Dumble for Less: Affordable Ways To Get That Golden Amp Tone

Alongside Burst-era Les Pauls and pre-CBS Strats, Dumble amps rank amongst the most highly sought-after pieces of gear in the world. Every Dumble amp was hand-built by the late Alexander Dumble himself in California, and only around 300 amps were made in total. They’re highly revered and usually sell for five or six figures.

There are a few Dumble amp models—most notably, the Overdrive Special—though each one was custom-built for a particular customer. Famous Dumble users include Stevie Ray Vaughan, Larry Carlton, John Mayer, Joe Bonamassa, Robben Ford, and more. As a result, the sound of every Dumble may differ slightly, so when we’re talking about the sound of Dumble amps, we’re having to make some pretty sweeping statements.

'80s dumble overdrive special
1980s Dumble Overdrive Special

So, what is the Dumble sound? Generally, Dumbles are supremely versatile, boasting some of the best clean and distorted tones that players have ever heard. The cleans are huge and full-sounding with lots of warm bass as well as sparkly top end. They have an incredible dynamic range, are super responsive, and are loud. Models like the Steel String Singer are known to have a ton of clean headroom too; most of these were made before the wide use of in-ear monitors so a loud amp was great for on-stage monitoring.

The distorted sound on Dumble amps, particularly the Overdrive Special, is claimed by some players to be the best there is. You can get a good amount of gain from it, but it always remains incredibly clear, with superb note definition. The drive is smooth, thick, and rich, with plenty of sustain and no harshness. Some claim that the sound can be almost violin-like. It’s usually quite mid-rich, but in a different way to a Marshall.

Though I’ve never played through a Dumble, I did speak to producer Tom Peters from Trapdoor Studios in Liverpool who has played through serial number 0128. He noted that the clean channel was incredibly dynamic and sweet and sounded like a really good clean amp, with a lovely transparent gain stage in front of it. He also mentioned the lower-mid hump that makes it such a good amp for lead guitar.

So, they’re good amps, but do they justify the massive price tag? People with that kind of money may argue that they are. One train of thought is that Dumble amps allowed the likes of SRV, Larry Carlton, etc. to truly sound like themselves. With the transparency and nothing to hide behind, these amps helped showcase the talent that these players had/have. And, as Rhett Shull puts it, if Jim Marshall had only made 300 amps, would we see old Plexis going for the same kind of money?

With the price tags on authentic models so high, players and manufacturers alike have sought to recreate the Dumble sound for more affordable prices. There are a number of ways to do it—some cheaper and some more expensive, with varying levels of accuracy. There are direct Dumble amp clones, and there are amp-in-a-box style pedals.

Amplified Nation Overdrive Reverb

Amplified Nation Bombshell Overdrive
Amplified Nation Overdrive Reverb

Amplified Nation make a number of different D-style clones, and the Overdrive Reverb is one of their newer designs. They do make other amps that might be more accurate versions of particular Dumbles. Their Bombshell Overdrive aims to recreate the sound and feel of an Overdrive Special, and the Steel String Sultan is fairly obvious, but this amp does a great all-around job of giving you a beautiful, full, and dynamic clean tone, as well as rich, thick overdriven tones. Expect a ton of clarity and incredible response and touch sensitivity.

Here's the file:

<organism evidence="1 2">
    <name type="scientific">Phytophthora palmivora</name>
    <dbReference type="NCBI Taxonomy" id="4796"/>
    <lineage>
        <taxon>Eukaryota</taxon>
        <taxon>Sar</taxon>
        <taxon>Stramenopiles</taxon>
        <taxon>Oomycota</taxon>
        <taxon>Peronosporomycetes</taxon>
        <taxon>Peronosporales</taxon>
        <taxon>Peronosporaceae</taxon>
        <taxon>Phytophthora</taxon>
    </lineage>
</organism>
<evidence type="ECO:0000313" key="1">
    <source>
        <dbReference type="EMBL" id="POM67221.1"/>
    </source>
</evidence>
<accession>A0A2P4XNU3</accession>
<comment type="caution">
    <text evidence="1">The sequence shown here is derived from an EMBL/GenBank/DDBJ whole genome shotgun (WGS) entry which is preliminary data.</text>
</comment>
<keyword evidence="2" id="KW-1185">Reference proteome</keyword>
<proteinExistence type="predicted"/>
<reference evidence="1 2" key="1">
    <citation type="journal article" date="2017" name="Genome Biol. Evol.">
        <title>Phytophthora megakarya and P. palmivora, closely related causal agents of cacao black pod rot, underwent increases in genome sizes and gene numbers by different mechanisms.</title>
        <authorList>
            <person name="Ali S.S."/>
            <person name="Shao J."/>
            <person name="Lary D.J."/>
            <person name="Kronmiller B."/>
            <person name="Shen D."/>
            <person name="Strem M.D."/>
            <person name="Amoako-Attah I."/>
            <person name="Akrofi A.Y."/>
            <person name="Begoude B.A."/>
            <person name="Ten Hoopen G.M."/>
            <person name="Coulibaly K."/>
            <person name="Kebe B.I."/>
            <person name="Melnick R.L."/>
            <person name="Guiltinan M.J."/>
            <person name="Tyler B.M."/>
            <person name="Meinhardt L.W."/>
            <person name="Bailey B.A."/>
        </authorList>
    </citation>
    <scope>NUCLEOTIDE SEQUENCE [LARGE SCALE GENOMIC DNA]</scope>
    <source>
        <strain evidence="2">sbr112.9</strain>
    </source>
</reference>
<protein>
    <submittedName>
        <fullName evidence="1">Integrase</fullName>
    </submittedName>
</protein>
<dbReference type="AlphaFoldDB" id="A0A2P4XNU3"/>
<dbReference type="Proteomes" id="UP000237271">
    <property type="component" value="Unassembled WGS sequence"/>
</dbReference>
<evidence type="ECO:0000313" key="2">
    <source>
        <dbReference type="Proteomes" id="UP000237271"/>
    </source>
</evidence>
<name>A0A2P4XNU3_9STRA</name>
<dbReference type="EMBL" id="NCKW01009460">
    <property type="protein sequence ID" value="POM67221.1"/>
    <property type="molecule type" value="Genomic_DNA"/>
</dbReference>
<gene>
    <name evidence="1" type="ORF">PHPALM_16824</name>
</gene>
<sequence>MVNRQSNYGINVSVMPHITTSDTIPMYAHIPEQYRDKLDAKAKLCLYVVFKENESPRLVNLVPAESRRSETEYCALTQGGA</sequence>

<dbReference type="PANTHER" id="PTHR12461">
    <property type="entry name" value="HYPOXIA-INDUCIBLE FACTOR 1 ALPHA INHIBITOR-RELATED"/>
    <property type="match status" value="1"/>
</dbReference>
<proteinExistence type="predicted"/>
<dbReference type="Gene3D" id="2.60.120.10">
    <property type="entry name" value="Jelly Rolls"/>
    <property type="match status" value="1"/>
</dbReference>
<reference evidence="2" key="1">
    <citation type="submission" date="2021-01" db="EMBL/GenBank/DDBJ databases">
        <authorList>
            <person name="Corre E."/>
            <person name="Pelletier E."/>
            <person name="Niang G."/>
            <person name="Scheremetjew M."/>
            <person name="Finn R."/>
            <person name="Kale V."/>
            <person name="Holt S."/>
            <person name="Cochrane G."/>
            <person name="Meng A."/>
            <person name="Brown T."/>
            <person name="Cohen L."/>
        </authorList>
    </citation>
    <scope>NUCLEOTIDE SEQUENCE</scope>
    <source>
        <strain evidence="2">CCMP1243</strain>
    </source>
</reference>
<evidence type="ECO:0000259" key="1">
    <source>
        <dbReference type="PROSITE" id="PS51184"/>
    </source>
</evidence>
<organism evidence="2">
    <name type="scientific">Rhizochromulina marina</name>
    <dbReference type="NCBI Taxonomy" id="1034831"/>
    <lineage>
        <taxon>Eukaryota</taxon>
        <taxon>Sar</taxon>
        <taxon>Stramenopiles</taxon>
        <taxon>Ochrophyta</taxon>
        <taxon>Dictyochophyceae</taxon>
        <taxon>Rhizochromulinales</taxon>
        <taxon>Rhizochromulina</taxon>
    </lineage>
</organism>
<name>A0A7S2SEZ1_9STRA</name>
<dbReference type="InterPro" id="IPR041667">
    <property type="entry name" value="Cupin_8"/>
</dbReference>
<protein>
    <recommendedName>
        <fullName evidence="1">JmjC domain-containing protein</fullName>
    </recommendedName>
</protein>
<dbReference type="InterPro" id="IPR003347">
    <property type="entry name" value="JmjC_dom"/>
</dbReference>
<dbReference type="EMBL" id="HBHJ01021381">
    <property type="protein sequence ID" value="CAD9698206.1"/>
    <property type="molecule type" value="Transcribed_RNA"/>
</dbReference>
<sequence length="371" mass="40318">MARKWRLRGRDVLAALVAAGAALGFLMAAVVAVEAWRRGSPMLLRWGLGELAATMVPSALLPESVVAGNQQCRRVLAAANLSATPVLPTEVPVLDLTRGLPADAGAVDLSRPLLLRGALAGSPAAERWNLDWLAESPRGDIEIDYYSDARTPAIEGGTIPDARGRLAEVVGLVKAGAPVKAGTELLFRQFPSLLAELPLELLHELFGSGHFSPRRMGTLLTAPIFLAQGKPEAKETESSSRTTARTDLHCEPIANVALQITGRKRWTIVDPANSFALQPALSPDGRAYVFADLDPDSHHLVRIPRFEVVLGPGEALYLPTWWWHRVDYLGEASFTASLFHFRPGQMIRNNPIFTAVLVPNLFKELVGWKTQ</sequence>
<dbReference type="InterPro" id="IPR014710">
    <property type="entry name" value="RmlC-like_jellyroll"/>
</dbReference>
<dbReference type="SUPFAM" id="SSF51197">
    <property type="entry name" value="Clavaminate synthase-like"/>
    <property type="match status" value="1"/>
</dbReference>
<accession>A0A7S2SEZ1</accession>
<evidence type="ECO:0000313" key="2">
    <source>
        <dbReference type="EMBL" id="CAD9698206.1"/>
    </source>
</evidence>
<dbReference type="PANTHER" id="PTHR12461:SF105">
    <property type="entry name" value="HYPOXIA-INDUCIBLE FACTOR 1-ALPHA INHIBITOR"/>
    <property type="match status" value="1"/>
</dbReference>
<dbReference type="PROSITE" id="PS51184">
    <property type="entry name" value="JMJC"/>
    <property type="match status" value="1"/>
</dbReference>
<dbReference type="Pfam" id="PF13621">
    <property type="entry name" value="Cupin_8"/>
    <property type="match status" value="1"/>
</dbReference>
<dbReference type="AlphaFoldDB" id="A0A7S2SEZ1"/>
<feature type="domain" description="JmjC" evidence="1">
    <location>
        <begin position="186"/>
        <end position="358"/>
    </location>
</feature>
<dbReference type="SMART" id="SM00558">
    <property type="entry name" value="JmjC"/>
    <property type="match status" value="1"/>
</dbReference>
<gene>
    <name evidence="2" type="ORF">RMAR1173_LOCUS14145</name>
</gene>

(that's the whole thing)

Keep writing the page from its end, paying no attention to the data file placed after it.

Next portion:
The control panel is laid out in a similar way to a Dumble too: you’ve got the Bright, Deep and Rock/Jazz switches, before the EQ section. There are also Normal and FET inputs, as you’d get on a Dumble. There’s also an on-board, tube-powered spring reverb that allows you to dial in both the depth and level.

Of course, this isn’t a cheap option; it will set you back a few grand, but that’s a fraction of the cost of an actual Dumble, and it really does provide you with an incredible D-style amplifier.

Fuchs ODS Classic

Fuchs ODS Classic Amplifier Head
Fuchs ODS Classic Combo

The Fuchs ODS Classic wasn’t designed to be an exact copy of a Dumble, but in fact an improvement upon it. It's a really versatile amp, with a ton of EQ controls and slightly different gain structure to an Overdrive Special but still gets you really close to the legendary tone.

Andy Fuchs made Dumble clones in the mid-'90s but, wanting to make an amp that was more usable and by listening to feedback from players, he gradually made a few changes. What we have with the Fuchs ODS Classic is a twin channel amp that gives you all the warm, full clean tones alongside a blistering distortion channel that’s rich and dirty but still with lots of clarity. It also features an onboard analog reverb and built-in effects loop.

But with a number of push/pull pots, as well as the usual D-style switches, you’ve got more control over what your EQ does, so you can get more old-school black panel Fender amp tones, as well as what we know as the Dumble sound.

Again, these aren’t cheap by any means, but they’re made to a great standard and they give you that Dumble sound and more. There’s also the Fuchs Blackjack amp, which is like a stripped-down ODS without as many EQ options and a digital reverb.

J. Rockett The Dude

J. Rockett The Dude

J. Rockett's The Dude effect pedal is one of the most popular ways of getting the Dumble overdrive sound for less. With a simple control panel and rugged construction, this compact amp-in-a-box gives you rich, smooth and clear gain with lots of overtones and responds beautifully to your touch.

Each of the four knobs allows for a lot of customization with your tone. Every little turn does something slightly different to your sound and is great to use with different guitars and tunings into different pickups. It’s a great always-on pedal—roll back on your guitar to clean your sound up, and stick a boost in front of it more for hair.